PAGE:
Associate Professor and Director, Health and Society Program
Ph.D 1983 University of California, Los Angeles
Heroy Hall 403
ANTH 3316 - Cultures of the Pacific Islands
ANTH 3329 - Contesting Development (co-listed with HRTS 3329)
ANTH 3336 - Gender and Globalization: Cultural and Ethical Issues (co-listed with CFB 3336)
ANTH 4384/6384 - Global Issues and Development: An Overview
ANTH 5344 - Research Methods in Ethnology
ANTH 6327 - Gendered Lives and Global Change
ANTH 7351 - Research Strategies in Ethnology
Fellow, Society for Applied Anthropology
Economic Development, Globalization, and the Evolving Gender Relations
Economic development and changes related to globalization are reshaping the lives of people in both the industrialized and developing worlds. This is particularly true in the island nations of Oceania where greater global integration -- economically, politically, and socially -- may help to develop these island societies and bring greater prosperity to rural communities. Like other major parts of the non-western world on the periphery of the global economy, Pacific islands face issues of economic development, nation-building, ethnic and racial conflict, and environmental sustainability. Professor Lockwood's research and writing deal broadly with how these issues play out in this part of the world, and wha the future might look like for these struggling, developing nations.
New opportunities across the Pacific are moving women in particular from more traditional roles into wage work and commercial sectors, and are transforming cultural systems of gender relations, family, and patriarchy. Lockwood investigates these impacts on women and rural economies, but focuses particularly on rural Tahitian women in French Polynesia (South Pacific). French agendas for its overseas territory of French Polynesia have led to the rapid development of commercial agriculture and craft export on rural islands. Tahitian women have been major actors in these endeavors although women traditionally focused on the domestic sphere. A three island comparative study has shown that where women earn independet income and are defined as family "providers," their participation in familial decision-making and authority increases. They are also associated with women assuming greater political roles (i.e., mayor, council member) in their communities. These findings have important implications for women's economic participation in both the western and non-western worlds. Lockwood compares outcomes for women in these cultures with the less optimistic outcomes for rural women in some parts of Africa, Asia, and Latin America. She has also examined issues of poverty and inequality in the islands, and how economic development has generated greater class stratification in previously egalitarian communities.
Most recently, Lockwood's research on gender has turned to issues of domestic violence in Tahitian marriage and family. Recent research on domestic violence suggests that there are several distinct forms of such violence and that they vary throughout the life cycle. One, "situational couple violence," is found frequently in the early years of Tahitian marriage, but then virtually disappears. A different, more severe form, escalates over time and is chronic throughout the life course in a small percentage of all marriages. Situational couple violence is associated with high rates of conflict particularly in young couples. These conflicts revolve around contested patterns of marital authority, power, and decision making; once relative "power" is negotiated, violence between the spouses declines dramatically. Economic factors -- relative spousal income earning and productivity -- play a key role in marital power negotiations.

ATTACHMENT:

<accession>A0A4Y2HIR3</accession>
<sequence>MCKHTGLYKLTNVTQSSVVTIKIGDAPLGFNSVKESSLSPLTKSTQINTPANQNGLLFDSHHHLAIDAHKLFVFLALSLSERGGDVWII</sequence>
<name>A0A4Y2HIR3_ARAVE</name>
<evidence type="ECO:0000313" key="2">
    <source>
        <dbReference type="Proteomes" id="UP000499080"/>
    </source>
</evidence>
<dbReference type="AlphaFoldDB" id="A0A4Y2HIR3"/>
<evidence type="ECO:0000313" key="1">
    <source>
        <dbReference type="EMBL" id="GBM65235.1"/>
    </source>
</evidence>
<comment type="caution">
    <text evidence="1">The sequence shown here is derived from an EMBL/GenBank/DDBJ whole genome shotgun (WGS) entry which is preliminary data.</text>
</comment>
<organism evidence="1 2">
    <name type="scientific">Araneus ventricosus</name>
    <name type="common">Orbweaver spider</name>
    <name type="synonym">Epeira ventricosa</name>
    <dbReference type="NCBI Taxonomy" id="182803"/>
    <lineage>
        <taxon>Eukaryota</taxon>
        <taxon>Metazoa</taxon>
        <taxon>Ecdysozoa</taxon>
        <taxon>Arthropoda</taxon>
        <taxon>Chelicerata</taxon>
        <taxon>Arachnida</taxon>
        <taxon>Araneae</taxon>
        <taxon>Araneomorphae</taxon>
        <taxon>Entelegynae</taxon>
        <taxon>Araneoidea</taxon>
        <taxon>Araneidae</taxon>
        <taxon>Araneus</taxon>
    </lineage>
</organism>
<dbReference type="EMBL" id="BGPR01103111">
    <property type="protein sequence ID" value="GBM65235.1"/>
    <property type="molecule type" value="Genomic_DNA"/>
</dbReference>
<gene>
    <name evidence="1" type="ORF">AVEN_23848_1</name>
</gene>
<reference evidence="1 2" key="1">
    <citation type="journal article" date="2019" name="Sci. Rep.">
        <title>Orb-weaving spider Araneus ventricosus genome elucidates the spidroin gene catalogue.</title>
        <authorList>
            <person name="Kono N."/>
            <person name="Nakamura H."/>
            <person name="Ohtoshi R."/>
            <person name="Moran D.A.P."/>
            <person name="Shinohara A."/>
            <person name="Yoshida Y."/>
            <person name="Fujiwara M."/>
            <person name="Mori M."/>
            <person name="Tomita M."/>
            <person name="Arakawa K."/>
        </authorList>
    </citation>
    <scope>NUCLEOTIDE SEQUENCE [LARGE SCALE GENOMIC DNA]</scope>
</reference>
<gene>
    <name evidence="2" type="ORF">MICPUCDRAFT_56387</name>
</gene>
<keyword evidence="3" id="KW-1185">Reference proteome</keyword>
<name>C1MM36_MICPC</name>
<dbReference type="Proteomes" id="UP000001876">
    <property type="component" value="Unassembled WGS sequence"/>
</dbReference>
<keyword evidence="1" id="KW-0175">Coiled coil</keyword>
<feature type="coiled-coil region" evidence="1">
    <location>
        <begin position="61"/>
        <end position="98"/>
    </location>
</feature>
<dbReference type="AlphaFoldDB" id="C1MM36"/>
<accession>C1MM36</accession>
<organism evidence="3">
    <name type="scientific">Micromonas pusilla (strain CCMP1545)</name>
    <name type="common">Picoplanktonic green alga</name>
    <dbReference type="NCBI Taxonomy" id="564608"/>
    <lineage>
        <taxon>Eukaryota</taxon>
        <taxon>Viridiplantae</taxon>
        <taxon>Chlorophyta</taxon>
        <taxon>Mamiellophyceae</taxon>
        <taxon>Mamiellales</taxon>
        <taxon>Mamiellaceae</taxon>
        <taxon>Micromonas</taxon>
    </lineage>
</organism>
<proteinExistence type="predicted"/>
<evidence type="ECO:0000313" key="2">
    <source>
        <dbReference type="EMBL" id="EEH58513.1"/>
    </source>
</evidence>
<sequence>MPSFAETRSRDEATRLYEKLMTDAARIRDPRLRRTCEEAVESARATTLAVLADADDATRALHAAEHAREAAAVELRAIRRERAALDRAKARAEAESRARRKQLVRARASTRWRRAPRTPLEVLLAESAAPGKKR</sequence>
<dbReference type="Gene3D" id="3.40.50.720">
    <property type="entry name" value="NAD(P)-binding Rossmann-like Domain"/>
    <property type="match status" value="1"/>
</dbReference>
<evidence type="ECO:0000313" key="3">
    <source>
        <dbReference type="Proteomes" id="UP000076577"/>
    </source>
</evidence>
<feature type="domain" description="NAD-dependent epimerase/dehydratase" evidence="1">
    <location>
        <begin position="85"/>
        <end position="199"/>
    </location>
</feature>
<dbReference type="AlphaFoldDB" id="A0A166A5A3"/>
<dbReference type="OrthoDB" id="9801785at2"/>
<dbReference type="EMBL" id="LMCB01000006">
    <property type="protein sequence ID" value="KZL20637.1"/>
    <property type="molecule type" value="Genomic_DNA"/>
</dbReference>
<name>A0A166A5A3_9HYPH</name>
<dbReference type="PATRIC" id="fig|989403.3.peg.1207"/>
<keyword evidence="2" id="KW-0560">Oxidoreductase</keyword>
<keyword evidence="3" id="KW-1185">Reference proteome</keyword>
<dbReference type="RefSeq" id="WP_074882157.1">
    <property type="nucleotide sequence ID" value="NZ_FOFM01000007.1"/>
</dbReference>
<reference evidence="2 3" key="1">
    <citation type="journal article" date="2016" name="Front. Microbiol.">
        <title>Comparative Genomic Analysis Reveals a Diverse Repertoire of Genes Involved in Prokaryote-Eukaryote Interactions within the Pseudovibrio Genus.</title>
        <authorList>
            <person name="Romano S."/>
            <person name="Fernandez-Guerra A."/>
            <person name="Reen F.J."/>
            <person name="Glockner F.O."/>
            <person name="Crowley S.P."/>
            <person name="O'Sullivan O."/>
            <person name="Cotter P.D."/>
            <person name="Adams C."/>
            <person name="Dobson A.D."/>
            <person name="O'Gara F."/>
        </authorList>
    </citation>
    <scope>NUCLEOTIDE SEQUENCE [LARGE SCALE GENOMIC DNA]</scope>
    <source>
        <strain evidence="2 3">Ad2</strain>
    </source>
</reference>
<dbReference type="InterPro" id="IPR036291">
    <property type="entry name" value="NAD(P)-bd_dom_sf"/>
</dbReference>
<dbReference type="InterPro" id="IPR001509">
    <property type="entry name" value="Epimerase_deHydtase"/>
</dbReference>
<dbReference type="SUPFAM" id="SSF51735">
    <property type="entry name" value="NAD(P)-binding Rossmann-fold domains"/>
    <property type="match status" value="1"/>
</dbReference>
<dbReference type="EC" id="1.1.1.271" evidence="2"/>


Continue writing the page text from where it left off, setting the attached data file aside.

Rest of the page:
"Analyzing Forms of Domestic Violence". National Science Foundation, Cultural Anthropology Program.
"Rural Tahitian Domestic Violence". Southern Methodist University.
"Rural Tahitian Women and Capitalism". National Science Foundation, Anthropology Program.
"A Comparative Study of Women's Economic Roles and Status on Three Tahitian Islands". Southern Methodist University.
"Development and the Emergence of Structured Social Inequality: A Longitudinal Analysis of the Impact of Agricultural Development on Tubuai, French Polynesia". National Science Foundation, Anthropology Program.
2009 "The Impact of Development on Women: The Interplay of Material Conditions and Gender Ideology." In Gender in Cross-Cultural Perspectives (5th ed.). C. Brettell and C. Sargent, eds. Pp. 510-524. prentice Hall. (revised/updated version of 1996 article.)
2004 Globalization and Culture Change in the Pacific Islands. Edited volume. Upper Saddle River, N.J.: Pearson/Prentice-Hall.
2004 "The Global Imperative and Pacific Island Societies." In Globalization and Culture Change in the Pacific Islands. Victoria Lockwood, ed. Pp. 1-39. Upper Saddle River, N.J.: Pearson/Prentice-Hall.
1993 Tahitian Transformation: Gender and Capitalist Development in a Rural Society. Boulder, CO.: Lynne Rienner Publishers.
1993 Contemporary Pacific Societies: Studies in Development and Change. Edited with T. Harding and B. Wallace. Englewood Cliffs: Prentice-Hall.
For a comprehensive list of works by Dr. Lockwood, please click here.
Memberships and Affiliations:
American Anthropological Association
American Ethnological Association
Association for Social Anthropology in Oceania
Society for Economic Anthropology
Society for Feminist Anthropology